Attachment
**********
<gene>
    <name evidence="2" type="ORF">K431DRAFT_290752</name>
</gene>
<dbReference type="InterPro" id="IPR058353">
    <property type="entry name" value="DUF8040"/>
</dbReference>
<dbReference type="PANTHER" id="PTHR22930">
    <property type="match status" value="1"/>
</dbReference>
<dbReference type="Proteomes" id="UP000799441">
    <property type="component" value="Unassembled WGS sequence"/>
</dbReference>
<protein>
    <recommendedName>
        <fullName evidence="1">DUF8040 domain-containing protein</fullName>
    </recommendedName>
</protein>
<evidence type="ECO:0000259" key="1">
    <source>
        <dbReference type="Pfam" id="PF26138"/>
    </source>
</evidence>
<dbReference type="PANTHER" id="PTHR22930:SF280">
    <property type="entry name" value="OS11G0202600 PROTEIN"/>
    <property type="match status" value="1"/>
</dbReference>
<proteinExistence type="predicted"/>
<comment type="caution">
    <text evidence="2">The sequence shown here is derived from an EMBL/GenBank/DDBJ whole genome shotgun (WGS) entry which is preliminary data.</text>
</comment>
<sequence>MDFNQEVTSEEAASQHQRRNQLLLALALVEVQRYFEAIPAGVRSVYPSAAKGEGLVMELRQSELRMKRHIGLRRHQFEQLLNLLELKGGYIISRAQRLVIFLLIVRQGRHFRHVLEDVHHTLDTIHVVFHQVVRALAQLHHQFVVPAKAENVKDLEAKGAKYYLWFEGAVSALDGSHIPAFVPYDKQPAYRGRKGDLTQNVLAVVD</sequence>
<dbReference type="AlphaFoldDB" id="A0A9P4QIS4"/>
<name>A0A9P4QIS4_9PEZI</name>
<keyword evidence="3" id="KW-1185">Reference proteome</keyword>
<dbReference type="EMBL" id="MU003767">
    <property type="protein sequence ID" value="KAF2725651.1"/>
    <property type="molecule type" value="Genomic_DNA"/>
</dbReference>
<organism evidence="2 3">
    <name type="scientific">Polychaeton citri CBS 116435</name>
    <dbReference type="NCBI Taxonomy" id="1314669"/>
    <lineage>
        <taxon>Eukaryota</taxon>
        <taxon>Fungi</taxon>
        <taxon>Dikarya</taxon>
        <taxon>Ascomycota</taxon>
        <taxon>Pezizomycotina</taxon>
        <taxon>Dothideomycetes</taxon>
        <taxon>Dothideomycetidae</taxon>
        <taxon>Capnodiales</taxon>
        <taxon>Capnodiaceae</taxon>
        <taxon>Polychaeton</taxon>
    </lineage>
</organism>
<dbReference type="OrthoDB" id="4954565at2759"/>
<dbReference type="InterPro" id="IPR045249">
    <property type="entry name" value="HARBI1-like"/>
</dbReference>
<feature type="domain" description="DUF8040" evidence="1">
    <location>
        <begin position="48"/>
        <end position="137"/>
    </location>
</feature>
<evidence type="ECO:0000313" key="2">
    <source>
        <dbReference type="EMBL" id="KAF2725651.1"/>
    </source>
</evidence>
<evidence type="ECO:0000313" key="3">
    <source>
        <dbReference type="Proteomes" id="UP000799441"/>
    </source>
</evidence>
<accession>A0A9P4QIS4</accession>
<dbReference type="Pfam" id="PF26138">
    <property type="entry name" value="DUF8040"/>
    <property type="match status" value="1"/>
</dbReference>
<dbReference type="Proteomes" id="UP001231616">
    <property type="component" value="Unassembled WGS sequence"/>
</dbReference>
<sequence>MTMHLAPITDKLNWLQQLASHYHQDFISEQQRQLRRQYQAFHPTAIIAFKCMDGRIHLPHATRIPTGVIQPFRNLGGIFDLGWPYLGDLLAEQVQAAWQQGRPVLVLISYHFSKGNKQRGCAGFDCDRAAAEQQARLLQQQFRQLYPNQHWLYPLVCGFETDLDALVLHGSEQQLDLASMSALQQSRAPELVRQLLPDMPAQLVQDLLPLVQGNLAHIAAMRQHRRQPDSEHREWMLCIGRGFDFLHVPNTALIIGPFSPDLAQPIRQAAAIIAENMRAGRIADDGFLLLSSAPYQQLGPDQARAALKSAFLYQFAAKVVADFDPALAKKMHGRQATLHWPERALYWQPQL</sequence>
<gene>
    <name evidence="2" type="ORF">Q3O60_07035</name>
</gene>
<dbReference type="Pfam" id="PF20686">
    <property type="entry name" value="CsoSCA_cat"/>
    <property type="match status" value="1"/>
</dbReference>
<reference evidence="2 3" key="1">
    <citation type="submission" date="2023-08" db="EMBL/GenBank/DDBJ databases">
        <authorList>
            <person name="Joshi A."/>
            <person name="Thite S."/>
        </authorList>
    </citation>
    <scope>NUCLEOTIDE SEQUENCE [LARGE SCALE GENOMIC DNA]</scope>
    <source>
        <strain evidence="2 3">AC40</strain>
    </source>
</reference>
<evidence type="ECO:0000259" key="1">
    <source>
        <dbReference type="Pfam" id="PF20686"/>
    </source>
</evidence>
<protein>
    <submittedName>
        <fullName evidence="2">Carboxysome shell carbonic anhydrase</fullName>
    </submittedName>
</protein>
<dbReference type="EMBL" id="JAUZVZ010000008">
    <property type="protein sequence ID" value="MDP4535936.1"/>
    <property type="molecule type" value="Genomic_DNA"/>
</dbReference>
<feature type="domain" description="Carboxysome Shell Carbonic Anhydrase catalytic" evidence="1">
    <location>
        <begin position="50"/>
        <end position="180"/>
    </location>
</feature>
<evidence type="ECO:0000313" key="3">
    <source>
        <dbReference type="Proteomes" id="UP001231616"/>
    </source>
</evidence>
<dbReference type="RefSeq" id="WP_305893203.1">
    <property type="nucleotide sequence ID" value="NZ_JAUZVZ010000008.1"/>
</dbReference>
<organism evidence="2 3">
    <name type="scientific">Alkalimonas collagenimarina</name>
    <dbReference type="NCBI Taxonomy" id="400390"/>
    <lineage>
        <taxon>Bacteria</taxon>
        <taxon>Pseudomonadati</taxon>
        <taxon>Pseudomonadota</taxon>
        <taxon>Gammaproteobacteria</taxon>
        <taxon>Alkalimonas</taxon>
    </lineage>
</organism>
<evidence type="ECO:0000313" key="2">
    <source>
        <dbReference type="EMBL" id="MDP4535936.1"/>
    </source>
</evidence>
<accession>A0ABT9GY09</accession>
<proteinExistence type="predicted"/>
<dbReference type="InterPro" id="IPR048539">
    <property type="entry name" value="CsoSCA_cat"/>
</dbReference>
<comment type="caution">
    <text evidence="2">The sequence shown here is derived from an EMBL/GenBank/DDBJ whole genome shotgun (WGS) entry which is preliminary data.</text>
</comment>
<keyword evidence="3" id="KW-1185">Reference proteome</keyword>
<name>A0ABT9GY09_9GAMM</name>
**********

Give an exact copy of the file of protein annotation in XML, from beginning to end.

<gene>
    <name evidence="2" type="ORF">K431DRAFT_290752</name>
</gene>
<dbReference type="InterPro" id="IPR058353">
    <property type="entry name" value="DUF8040"/>
</dbReference>
<dbReference type="PANTHER" id="PTHR22930">
    <property type="match status" value="1"/>
</dbReference>
<dbReference type="Proteomes" id="UP000799441">
    <property type="component" value="Unassembled WGS sequence"/>
</dbReference>
<protein>
    <recommendedName>
        <fullName evidence="1">DUF8040 domain-containing protein</fullName>
    </recommendedName>
</protein>
<evidence type="ECO:0000259" key="1">
    <source>
        <dbReference type="Pfam" id="PF26138"/>
    </source>
</evidence>
<dbReference type="PANTHER" id="PTHR22930:SF280">
    <property type="entry name" value="OS11G0202600 PROTEIN"/>
    <property type="match status" value="1"/>
</dbReference>
<proteinExistence type="predicted"/>
<comment type="caution">
    <text evidence="2">The sequence shown here is derived from an EMBL/GenBank/DDBJ whole genome shotgun (WGS) entry which is preliminary data.</text>
</comment>
<sequence>MDFNQEVTSEEAASQHQRRNQLLLALALVEVQRYFEAIPAGVRSVYPSAAKGEGLVMELRQSELRMKRHIGLRRHQFEQLLNLLELKGGYIISRAQRLVIFLLIVRQGRHFRHVLEDVHHTLDTIHVVFHQVVRALAQLHHQFVVPAKAENVKDLEAKGAKYYLWFEGAVSALDGSHIPAFVPYDKQPAYRGRKGDLTQNVLAVVD</sequence>
<dbReference type="AlphaFoldDB" id="A0A9P4QIS4"/>
<name>A0A9P4QIS4_9PEZI</name>
<keyword evidence="3" id="KW-1185">Reference proteome</keyword>
<dbReference type="EMBL" id="MU003767">
    <property type="protein sequence ID" value="KAF2725651.1"/>
    <property type="molecule type" value="Genomic_DNA"/>
</dbReference>
<organism evidence="2 3">
    <name type="scientific">Polychaeton citri CBS 116435</name>
    <dbReference type="NCBI Taxonomy" id="1314669"/>
    <lineage>
        <taxon>Eukaryota</taxon>
        <taxon>Fungi</taxon>
        <taxon>Dikarya</taxon>
        <taxon>Ascomycota</taxon>
        <taxon>Pezizomycotina</taxon>
        <taxon>Dothideomycetes</taxon>
        <taxon>Dothideomycetidae</taxon>
        <taxon>Capnodiales</taxon>
        <taxon>Capnodiaceae</taxon>
        <taxon>Polychaeton</taxon>
    </lineage>
</organism>
<dbReference type="OrthoDB" id="4954565at2759"/>
<dbReference type="InterPro" id="IPR045249">
    <property type="entry name" value="HARBI1-like"/>
</dbReference>
<feature type="domain" description="DUF8040" evidence="1">
    <location>
        <begin position="48"/>
        <end position="137"/>
    </location>
</feature>
<evidence type="ECO:0000313" key="2">
    <source>
        <dbReference type="EMBL" id="KAF2725651.1"/>
    </source>
</evidence>
<evidence type="ECO:0000313" key="3">
    <source>
        <dbReference type="Proteomes" id="UP000799441"/>
    </source>
</evidence>
<accession>A0A9P4QIS4</accession>
<dbReference type="Pfam" id="PF26138">
    <property type="entry name" value="DUF8040"/>
    <property type="match status" value="1"/>
</dbReference>
<dbReference type="Proteomes" id="UP001231616">
    <property type="component" value="Unassembled WGS sequence"/>
</dbReference>
<sequence>MTMHLAPITDKLNWLQQLASHYHQDFISEQQRQLRRQYQAFHPTAIIAFKCMDGRIHLPHATRIPTGVIQPFRNLGGIFDLGWPYLGDLLAEQVQAAWQQGRPVLVLISYHFSKGNKQRGCAGFDCDRAAAEQQARLLQQQFRQLYPNQHWLYPLVCGFETDLDALVLHGSEQQLDLASMSALQQSRAPELVRQLLPDMPAQLVQDLLPLVQGNLAHIAAMRQHRRQPDSEHREWMLCIGRGFDFLHVPNTALIIGPFSPDLAQPIRQAAAIIAENMRAGRIADDGFLLLSSAPYQQLGPDQARAALKSAFLYQFAAKVVADFDPALAKKMHGRQATLHWPERALYWQPQL</sequence>
<gene>
    <name evidence="2" type="ORF">Q3O60_07035</name>
</gene>
<dbReference type="Pfam" id="PF20686">
    <property type="entry name" value="CsoSCA_cat"/>
    <property type="match status" value="1"/>
</dbReference>
<reference evidence="2 3" key="1">
    <citation type="submission" date="2023-08" db="EMBL/GenBank/DDBJ databases">
        <authorList>
            <person name="Joshi A."/>
            <person name="Thite S."/>
        </authorList>
    </citation>
    <scope>NUCLEOTIDE SEQUENCE [LARGE SCALE GENOMIC DNA]</scope>
    <source>
        <strain evidence="2 3">AC40</strain>
    </source>
</reference>
<evidence type="ECO:0000259" key="1">
    <source>
        <dbReference type="Pfam" id="PF20686"/>
    </source>
</evidence>
<protein>
    <submittedName>
        <fullName evidence="2">Carboxysome shell carbonic anhydrase</fullName>
    </submittedName>
</protein>
<dbReference type="EMBL" id="JAUZVZ010000008">
    <property type="protein sequence ID" value="MDP4535936.1"/>
    <property type="molecule type" value="Genomic_DNA"/>
</dbReference>
<feature type="domain" description="Carboxysome Shell Carbonic Anhydrase catalytic" evidence="1">
    <location>
        <begin position="50"/>
        <end position="180"/>
    </location>
</feature>
<evidence type="ECO:0000313" key="3">
    <source>
        <dbReference type="Proteomes" id="UP001231616"/>
    </source>
</evidence>
<dbReference type="RefSeq" id="WP_305893203.1">
    <property type="nucleotide sequence ID" value="NZ_JAUZVZ010000008.1"/>
</dbReference>
<organism evidence="2 3">
    <name type="scientific">Alkalimonas collagenimarina</name>
    <dbReference type="NCBI Taxonomy" id="400390"/>
    <lineage>
        <taxon>Bacteria</taxon>
        <taxon>Pseudomonadati</taxon>
        <taxon>Pseudomonadota</taxon>
        <taxon>Gammaproteobacteria</taxon>
        <taxon>Alkalimonas</taxon>
    </lineage>
</organism>
<evidence type="ECO:0000313" key="2">
    <source>
        <dbReference type="EMBL" id="MDP4535936.1"/>
    </source>
</evidence>
<accession>A0ABT9GY09</accession>
<proteinExistence type="predicted"/>
<dbReference type="InterPro" id="IPR048539">
    <property type="entry name" value="CsoSCA_cat"/>
</dbReference>
<comment type="caution">
    <text evidence="2">The sequence shown here is derived from an EMBL/GenBank/DDBJ whole genome shotgun (WGS) entry which is preliminary data.</text>
</comment>
<keyword evidence="3" id="KW-1185">Reference proteome</keyword>
<name>A0ABT9GY09_9GAMM</name>